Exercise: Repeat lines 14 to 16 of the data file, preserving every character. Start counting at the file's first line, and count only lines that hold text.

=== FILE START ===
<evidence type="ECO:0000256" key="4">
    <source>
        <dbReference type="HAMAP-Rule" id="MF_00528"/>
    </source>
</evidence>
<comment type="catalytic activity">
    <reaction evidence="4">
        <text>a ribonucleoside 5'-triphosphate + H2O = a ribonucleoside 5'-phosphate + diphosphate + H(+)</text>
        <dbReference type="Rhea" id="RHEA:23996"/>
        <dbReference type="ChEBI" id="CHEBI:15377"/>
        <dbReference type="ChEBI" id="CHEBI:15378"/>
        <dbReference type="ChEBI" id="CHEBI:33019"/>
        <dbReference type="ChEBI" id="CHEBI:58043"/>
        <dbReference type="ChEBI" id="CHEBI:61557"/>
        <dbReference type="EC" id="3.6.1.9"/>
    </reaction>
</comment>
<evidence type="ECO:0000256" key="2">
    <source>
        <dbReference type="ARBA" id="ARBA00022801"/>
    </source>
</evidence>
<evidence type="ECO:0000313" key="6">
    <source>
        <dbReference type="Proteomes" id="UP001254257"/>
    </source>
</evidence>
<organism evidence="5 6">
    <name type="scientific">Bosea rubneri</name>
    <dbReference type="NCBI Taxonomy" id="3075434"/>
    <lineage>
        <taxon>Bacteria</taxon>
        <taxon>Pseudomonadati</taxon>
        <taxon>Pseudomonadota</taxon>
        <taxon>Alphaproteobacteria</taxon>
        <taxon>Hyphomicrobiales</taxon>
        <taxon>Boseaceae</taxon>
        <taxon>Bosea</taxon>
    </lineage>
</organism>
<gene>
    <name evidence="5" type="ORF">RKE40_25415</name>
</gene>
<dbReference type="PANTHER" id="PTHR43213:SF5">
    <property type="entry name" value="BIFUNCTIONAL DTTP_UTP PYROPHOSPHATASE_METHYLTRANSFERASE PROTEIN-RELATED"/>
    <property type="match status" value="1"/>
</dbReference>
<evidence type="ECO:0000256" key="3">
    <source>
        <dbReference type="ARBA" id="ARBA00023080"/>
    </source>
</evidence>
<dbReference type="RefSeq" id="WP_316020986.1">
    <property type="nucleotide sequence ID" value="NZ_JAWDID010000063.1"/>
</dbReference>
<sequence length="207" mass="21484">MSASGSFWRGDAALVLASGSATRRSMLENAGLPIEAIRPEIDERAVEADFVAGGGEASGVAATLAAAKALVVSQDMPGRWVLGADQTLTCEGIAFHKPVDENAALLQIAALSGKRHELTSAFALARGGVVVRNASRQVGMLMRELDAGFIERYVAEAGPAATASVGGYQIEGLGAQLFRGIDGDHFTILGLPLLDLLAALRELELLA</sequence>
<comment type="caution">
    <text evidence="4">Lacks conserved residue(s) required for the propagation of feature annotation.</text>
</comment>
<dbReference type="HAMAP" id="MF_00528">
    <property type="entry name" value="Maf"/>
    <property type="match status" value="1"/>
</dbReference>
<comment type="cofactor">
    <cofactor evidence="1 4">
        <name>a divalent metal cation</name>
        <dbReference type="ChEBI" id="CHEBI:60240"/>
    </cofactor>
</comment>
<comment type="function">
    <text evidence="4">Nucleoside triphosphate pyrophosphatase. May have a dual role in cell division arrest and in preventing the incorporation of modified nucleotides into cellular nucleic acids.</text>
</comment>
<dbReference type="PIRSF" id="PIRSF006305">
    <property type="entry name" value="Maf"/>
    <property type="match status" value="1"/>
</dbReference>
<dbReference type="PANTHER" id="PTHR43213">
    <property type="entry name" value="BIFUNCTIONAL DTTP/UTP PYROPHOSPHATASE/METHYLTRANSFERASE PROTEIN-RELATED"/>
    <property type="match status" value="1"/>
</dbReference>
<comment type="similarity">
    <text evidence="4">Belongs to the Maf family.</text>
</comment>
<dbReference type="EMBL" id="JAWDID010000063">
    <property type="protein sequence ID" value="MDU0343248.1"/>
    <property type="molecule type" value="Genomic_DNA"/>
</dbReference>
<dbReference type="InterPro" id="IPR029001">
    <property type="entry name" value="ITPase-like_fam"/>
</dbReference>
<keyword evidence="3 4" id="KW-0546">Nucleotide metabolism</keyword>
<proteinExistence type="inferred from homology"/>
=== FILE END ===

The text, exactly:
        <dbReference type="ChEBI" id="CHEBI:61557"/>
        <dbReference type="EC" id="3.6.1.9"/>
    </reaction>